The asset-light business model translates into high-performance metrics. Indeed, RPRX ranks quite highly in terms of ROIC relative to biopharma companies. Calculated on the basis of book values, this shows that their investment activities have been resulting in high yields, critical to measure performance in a business that is expressly in investment. Despite comparably high ROIC’s relative to biopharma companies, they still trade at a bit of a discount.
(Source: Valkyrie Research, respective 10-K, 10-Q data)
Comparing on the basis of EBIT, which normalizes for the businesses’ very different tax status, we see that RPRX trades at a reasonable discount from even Bristol-Myers Squibb (BMY) and Pfizer (PFE), biopharma companies already at the lower range of biopharma multiples.
Perhaps one can explain the discount to an extent by the PFIC tax status, making it unwieldy for some investors. However, a more business-related reason might be to do with Trump’s ‘most favoured nation’ executive order on drug pricing, which would reduce pricing power for drug companies by capping prices on the basis of what is paid by foreign countries. We have yet to see the details of this executive order, like how exactly pricing will be determined, but we continue to wait to hear developments from conversations that the pharma lobby is likely having with the administration about ways to move forward.
Important to note is that this executive order will only apply to Medicare Part B drugs, but that category is quite large and relevant to RPRX’s portfolio. With about 20% of Bristol Myers’ portfolio exposed to some extent to the executive order, we can expect a meaningful impact to RPRX’s portfolio.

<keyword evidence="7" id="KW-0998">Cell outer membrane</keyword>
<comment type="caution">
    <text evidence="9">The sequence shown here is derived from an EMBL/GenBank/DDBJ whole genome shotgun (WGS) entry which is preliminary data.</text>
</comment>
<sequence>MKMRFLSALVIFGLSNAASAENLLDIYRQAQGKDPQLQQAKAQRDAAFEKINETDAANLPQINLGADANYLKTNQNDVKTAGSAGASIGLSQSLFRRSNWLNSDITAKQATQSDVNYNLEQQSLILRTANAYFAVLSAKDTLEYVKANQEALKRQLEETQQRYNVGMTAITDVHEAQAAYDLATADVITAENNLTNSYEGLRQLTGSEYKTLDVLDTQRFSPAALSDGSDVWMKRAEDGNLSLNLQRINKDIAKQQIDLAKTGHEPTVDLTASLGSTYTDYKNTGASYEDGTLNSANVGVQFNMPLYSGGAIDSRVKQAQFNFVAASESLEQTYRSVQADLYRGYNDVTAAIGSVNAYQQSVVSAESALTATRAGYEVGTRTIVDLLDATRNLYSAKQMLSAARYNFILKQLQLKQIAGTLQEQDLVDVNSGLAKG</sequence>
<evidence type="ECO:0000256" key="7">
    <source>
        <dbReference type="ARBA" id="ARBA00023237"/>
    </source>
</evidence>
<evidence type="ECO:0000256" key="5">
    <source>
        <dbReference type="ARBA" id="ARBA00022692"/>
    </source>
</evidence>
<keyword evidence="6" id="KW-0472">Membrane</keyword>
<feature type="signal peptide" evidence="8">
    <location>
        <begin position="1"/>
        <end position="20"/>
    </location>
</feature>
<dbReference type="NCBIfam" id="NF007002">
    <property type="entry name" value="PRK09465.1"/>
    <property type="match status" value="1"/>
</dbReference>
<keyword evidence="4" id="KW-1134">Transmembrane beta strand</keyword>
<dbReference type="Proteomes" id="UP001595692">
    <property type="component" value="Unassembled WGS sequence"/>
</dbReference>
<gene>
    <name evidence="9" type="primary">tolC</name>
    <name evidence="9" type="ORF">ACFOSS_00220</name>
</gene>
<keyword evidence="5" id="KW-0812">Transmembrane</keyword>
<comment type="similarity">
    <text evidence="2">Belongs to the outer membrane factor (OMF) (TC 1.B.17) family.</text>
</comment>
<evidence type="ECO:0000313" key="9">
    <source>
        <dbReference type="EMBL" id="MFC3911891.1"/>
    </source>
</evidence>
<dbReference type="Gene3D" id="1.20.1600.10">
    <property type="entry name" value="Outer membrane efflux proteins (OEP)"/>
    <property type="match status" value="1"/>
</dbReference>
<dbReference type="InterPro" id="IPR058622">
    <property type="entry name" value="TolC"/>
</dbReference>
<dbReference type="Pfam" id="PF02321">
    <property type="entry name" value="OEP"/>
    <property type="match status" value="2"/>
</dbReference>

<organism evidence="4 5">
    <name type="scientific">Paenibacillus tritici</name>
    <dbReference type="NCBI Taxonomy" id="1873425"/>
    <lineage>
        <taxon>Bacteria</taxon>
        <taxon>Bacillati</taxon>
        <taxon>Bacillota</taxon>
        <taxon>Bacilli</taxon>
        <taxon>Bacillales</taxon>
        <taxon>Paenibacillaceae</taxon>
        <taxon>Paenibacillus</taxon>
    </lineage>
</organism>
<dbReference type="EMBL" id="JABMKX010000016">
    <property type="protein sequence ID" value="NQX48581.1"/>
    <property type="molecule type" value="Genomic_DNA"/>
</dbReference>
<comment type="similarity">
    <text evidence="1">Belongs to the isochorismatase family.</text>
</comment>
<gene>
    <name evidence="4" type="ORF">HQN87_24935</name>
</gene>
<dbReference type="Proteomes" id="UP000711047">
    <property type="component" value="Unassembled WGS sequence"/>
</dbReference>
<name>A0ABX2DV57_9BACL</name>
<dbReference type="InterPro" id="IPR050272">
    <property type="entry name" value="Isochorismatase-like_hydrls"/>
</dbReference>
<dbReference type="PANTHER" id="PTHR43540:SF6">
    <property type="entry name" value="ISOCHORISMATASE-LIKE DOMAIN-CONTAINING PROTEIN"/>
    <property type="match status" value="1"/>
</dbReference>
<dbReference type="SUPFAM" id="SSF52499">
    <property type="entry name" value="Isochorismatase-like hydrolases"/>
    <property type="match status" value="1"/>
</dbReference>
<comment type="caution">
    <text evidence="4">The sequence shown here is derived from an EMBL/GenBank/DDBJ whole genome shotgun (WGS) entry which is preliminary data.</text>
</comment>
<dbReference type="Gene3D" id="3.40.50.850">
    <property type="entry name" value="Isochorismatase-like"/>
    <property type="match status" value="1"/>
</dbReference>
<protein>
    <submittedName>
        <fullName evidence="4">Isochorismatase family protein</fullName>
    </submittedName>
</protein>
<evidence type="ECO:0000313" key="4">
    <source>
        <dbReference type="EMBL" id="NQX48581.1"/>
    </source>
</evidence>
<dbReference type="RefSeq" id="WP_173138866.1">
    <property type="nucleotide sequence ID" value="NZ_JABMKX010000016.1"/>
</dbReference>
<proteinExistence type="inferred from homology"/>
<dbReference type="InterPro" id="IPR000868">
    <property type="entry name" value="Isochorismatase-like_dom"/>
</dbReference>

However, there shouldn’t be a large divergence between BMY and RPRX in impacts from the new executive orders, maintaining the value proposition. After all, BMY is a business that relies primarily on oncology treatments that require physicians present. If RPRX’s exposure to political risk is similar or less, with comparable ROIC they should at least have as high a multiple as BMY.
(Source: Valkyrie Research)
Applying that multiple shows decent upside to a company already at the lower end of pharma valuations.
Although there are political risks to pharma, as well as the possibility of rising competition for deals in this space, it is definitely one of the most essential businesses in today’s market. We think that Royalty Pharma has a strong portfolio with manageable generic competition incoming, as well as a value proposition interesting enough to give it a look. Moreover, its management has made billions in this line of work, and the quality of their royalty terms are a testament to their deep connections and access in the industry.
However, we would suggest that US investors look further into the PFIC status of RPRX, as it does concern them and could perhaps dictate their investment decision. Nonetheless, RPRX is a company that we will follow closely. At these levels, we would already consider buying.
Disclosure: I/we have no positions in any stocks mentioned, and no plans to initiate any positions within the next 72 hours. I wrote this article myself, and it expresses my own opinions. I am not receiving compensation for it (other than from Seeking Alpha). I have no business relationship with any company whose stock is mentioned in this article.